Unnoticed by Brexiteers, the idea of an EU super-state is quietly dying

Opinion piece (The Telegraph)
16 June 2016

There are some things that British Eurosceptics and European federalists tend to agree on. They think the EU is moving inevitably towards a federal future; and that the euro, in particular, will not survive unless its members shift a lot of decision-making powers to Brussels institutions. For several years, Eurosceptics and federalists have assumed that a new EU treaty would be required to fix the eurozone’s ills. That prediction seemed to be confirmed by statements from several European leaders that a new EU treaty would emerge  after the 2017 French and German elections.

Those campaigning for Brexit in the UK referendum have made much of the EU’s supposedly inexorable movement towards a "super-state", claiming that the British will be dragged along in its wake. However, unnoticed by Brexiteers, the mood in national capitals and in Brussels has shifted in recent months.

Donald Tusk, president of the European Council, recently told a gathering of Christian Democrats that “we have failed to notice that ordinary people don’t share our Euro-enthusiasm”. He chided elites for promoting a “Utopia of Europe without nation-states” and added that “a spectre of break-up is haunting Europe, and a vision of a federation doesn’t seem to me like the best answer”.

Senior figures in the EU now say they don’t want a new treaty for a very long time, and perhaps ever. This is a big change for the EU, which has grown used to drawing up a new treaty every few years. Since the Single European Act was signed in 1986, the treaties of Maastricht, Amsterdam, Nice and Lisbon have all strengthened European integration.

Why do governments no longer want a new treaty? One reason is that the eurozone, though still beset with numerous problems, is not on the brink of collapse. Incremental reforms and policy shifts, such as the creation of bail-out funds, the banking union and bond-buying schemes, together with a softening of budgetary austerity, have enabled the euro to muddle through. There is no immediate necessity to create federal eurozone institutions.

The second reason is that, even if it did become urgent to revamp eurozone governance, France and Germany cannot agree on what the next steps should be. The Germans want tighter discipline on national budgets and a mechanism to make governments adopt structural reforms. But the French dislike those ideas and instead want a eurozone budget and moves towards "mutualising" eurozone sovereign debts.  Berlin worries that these French schemes would enable profligate southerners to get their hands on German taxpayers’ money. The gap between the two governments appears unbridgeable.

The third reason is that, even if the politicians could reach an accord on the basis for a new treaty, public opinion in France and Germany – and in many other member-states – is unwilling to transfer significant powers to eurozone or EU institutions. Therefore neither the French nor the German parliament is likely to vote for the kind of changes that the other one desires.

Underlying this third point is a fourth: no government wants to risk a referendum. A new treaty would certainly trigger referendums in Denmark, Ireland and the Netherlands, and quite possibly in France, too. Earlier EU treaties have been voted down by electorates in all of those countries.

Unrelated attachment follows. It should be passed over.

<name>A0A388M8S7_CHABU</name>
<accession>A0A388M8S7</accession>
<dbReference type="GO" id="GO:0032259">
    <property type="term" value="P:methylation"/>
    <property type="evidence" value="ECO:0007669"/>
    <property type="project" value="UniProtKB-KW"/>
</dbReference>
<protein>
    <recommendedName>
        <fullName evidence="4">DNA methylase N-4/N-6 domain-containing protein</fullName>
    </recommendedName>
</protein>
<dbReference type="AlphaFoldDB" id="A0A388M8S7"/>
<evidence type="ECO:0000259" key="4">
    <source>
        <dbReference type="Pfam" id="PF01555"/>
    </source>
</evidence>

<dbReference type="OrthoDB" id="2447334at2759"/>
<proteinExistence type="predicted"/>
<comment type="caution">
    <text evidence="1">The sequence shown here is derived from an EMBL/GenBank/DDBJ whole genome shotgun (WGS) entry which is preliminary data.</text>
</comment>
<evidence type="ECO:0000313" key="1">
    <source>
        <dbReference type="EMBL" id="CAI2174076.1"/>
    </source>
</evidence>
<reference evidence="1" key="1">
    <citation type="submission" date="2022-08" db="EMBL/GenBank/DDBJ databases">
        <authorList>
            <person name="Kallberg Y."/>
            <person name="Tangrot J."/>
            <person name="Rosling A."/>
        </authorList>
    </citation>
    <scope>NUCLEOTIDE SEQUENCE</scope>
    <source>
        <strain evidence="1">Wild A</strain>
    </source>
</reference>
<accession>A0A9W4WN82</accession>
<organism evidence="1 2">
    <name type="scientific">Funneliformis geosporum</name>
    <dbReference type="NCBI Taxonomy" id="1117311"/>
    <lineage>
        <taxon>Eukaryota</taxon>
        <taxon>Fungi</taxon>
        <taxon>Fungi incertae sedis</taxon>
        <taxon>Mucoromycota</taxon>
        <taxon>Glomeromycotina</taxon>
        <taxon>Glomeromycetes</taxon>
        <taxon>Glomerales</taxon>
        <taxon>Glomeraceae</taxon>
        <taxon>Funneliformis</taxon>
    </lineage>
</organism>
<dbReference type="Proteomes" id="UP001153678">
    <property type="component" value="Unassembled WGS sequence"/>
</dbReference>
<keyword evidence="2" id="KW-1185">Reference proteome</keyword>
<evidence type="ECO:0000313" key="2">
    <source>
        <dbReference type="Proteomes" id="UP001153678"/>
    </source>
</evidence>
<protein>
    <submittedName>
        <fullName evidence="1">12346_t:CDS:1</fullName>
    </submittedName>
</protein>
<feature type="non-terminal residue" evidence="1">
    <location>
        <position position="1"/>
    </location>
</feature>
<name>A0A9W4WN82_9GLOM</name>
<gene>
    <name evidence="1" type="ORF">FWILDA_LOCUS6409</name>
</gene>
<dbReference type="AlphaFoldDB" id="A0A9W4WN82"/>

All this explains the strident words I recently heard from a top official in The Hague: “We don’t want a new EU treaty, not just in the next few years, but ever”.

A few days later I visited the European Parliament and the European Commission, normally bastions of federalist thinking. One senior figure said that federalists must learn patience, and create a more integrated Europe very slowly, by passing new laws, rather than through a new treaty. Another – who a year ago was full of talk of treaty change – had lowered his expectations. In the next five-year Commission (due to run from 2019-24), he said, “we may get round to starting to talk about the possibility of a new treaty”.

Britain’s Eurosceptics don’t seem to have noticed the weakness of European federalism. To be fair to them, the Five Presidents Report of June 2015 – whose lead author was Commission president Jean-Claude Juncker – does say that in the long run the eurozone should have a single treasury and binding rules on economic convergence.

But unfortunately for Juncker and other committed federalists, the report is gathering dust. The German government – whose views are pre-eminent in eurozone matters – has rejected it, on the grounds that it could lead to a "transfer union". Italy, like France, would support those aspects of federalism that made Germany subsidise the south, but not those that gave the EU more power over national economic policy. Apart from Belgium and perhaps Luxembourg, no EU government truly shares the federalist vision of some MEPs and Commission officials.

Could Brexit revive this moribund ideology? Most governments think that a British vote to leave would be the wrong time to leap towards further integration. Germans officials say that it would look ridiculous for the EU to react by charging ahead with federalism. Indeed, a post-Brexit EU – with populists and eurosceptics energised across the continent – is likely to move towards the "Europe des patries" that de Gaulle wanted, with national capitals calling the shots. The Brussels institutions would be on the defensive.

The British may vote to leave the EU because, among other reasons, they fear a super-state. But that super-state is increasingly insubstantial.

Charles Grant is director of the Centre for European Reform.